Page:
Bush acknowledges approving secret eavesdropping on US residents Jeannie Shawl at 11:20 AM ET
[JURIST] In his weekly radio address [transcript] Saturday, President Bush acknowledged that he has approved secret eavesdropping in the US [JURIST report] and said that he has no intention of putting an end to National Security Agency [official website] monitoring of possibly thousands of international telephone calls and international e-mail messages of US residents without warrants. Calling the program "crucial to our national security," Bush defended the program as "consistent with US law and the Constitution" and said it is narrowly drawn to only intercept communications of people determined to have a "clear link" to terrorist organizations. He further said:
The activities I authorized are reviewed approximately every 45 days. Each review is based on a fresh intelligence assessment of terrorist threats to the continuity of our government and the threat of catastrophic damage to our homeland. During each assessment, previous activities under the authorization are reviewed. The review includes approval by our nation's top legal officials, including the Attorney General and the Counsel to the President. I have reauthorized this program more than 30 times since the September the 11th attacks, and I intend to do so for as long as our nation faces a continuing threat from al Qaeda and related groups.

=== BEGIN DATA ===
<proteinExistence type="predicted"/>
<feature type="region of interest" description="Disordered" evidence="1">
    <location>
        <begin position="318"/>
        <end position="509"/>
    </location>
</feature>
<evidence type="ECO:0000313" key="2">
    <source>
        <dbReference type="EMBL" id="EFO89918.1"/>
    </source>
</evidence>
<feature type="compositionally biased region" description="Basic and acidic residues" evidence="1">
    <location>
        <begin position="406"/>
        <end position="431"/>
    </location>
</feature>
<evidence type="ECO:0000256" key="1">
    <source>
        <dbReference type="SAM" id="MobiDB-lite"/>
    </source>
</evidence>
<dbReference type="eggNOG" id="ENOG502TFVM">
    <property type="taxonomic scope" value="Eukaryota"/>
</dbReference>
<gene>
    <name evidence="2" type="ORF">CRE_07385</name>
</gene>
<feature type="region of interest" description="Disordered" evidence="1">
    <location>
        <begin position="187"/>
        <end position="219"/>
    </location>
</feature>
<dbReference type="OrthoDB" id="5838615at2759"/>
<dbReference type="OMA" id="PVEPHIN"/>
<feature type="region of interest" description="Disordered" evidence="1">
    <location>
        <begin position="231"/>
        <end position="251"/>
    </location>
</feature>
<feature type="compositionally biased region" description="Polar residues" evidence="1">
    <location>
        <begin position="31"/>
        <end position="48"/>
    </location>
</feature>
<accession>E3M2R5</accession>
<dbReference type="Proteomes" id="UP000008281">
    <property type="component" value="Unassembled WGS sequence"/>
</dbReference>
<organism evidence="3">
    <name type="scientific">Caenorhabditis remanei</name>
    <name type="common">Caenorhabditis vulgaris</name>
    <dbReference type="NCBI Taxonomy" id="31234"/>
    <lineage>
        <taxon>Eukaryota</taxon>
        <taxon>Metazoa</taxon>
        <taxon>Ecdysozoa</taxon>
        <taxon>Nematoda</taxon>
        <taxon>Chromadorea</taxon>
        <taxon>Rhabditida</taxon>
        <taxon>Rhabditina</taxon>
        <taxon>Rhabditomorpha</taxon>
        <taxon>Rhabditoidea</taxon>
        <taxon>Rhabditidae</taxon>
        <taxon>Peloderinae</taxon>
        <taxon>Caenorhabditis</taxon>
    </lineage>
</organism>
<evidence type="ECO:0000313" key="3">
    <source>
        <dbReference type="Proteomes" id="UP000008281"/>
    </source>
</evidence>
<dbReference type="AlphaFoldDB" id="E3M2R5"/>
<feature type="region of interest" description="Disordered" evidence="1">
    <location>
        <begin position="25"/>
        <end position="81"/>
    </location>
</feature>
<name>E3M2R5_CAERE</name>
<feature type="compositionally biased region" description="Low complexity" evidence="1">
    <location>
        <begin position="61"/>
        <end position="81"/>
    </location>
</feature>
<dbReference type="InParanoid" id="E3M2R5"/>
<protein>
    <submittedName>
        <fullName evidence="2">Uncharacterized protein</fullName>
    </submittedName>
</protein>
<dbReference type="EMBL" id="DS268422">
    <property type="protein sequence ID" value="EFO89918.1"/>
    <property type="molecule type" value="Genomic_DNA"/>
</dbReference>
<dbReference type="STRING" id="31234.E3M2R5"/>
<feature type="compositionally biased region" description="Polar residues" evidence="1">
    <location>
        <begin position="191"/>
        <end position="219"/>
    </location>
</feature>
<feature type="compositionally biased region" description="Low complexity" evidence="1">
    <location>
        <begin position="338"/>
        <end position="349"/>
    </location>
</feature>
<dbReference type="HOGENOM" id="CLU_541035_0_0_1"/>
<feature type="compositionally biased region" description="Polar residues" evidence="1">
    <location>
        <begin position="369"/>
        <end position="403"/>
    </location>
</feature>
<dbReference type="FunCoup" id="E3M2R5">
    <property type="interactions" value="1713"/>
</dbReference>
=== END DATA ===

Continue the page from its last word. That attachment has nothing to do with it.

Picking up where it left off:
The NSA's activities under this authorization are thoroughly reviewed by the Justice Department and NSA's top legal officials, including NSA's general counsel and inspector general. Leaders in Congress have been briefed more than a dozen times on this authorization and the activities conducted under it. Intelligence officials involved in this activity also receive extensive training to ensure they perform their duties consistent with the letter and intent of the authorization.
The program was first reported by the media in a New York Timesreport Friday and Bush said that information about the program had been improperly leaked to news organizations and warned that the unauthorized disclosure was illegal. Friday evening, Senate Judiciary Committee Chairman Arlen Specter (R-PA) promised to hold hearings to investigate the "inappropriate" granting of powers to the NSA to spy on Americans. AP has more.
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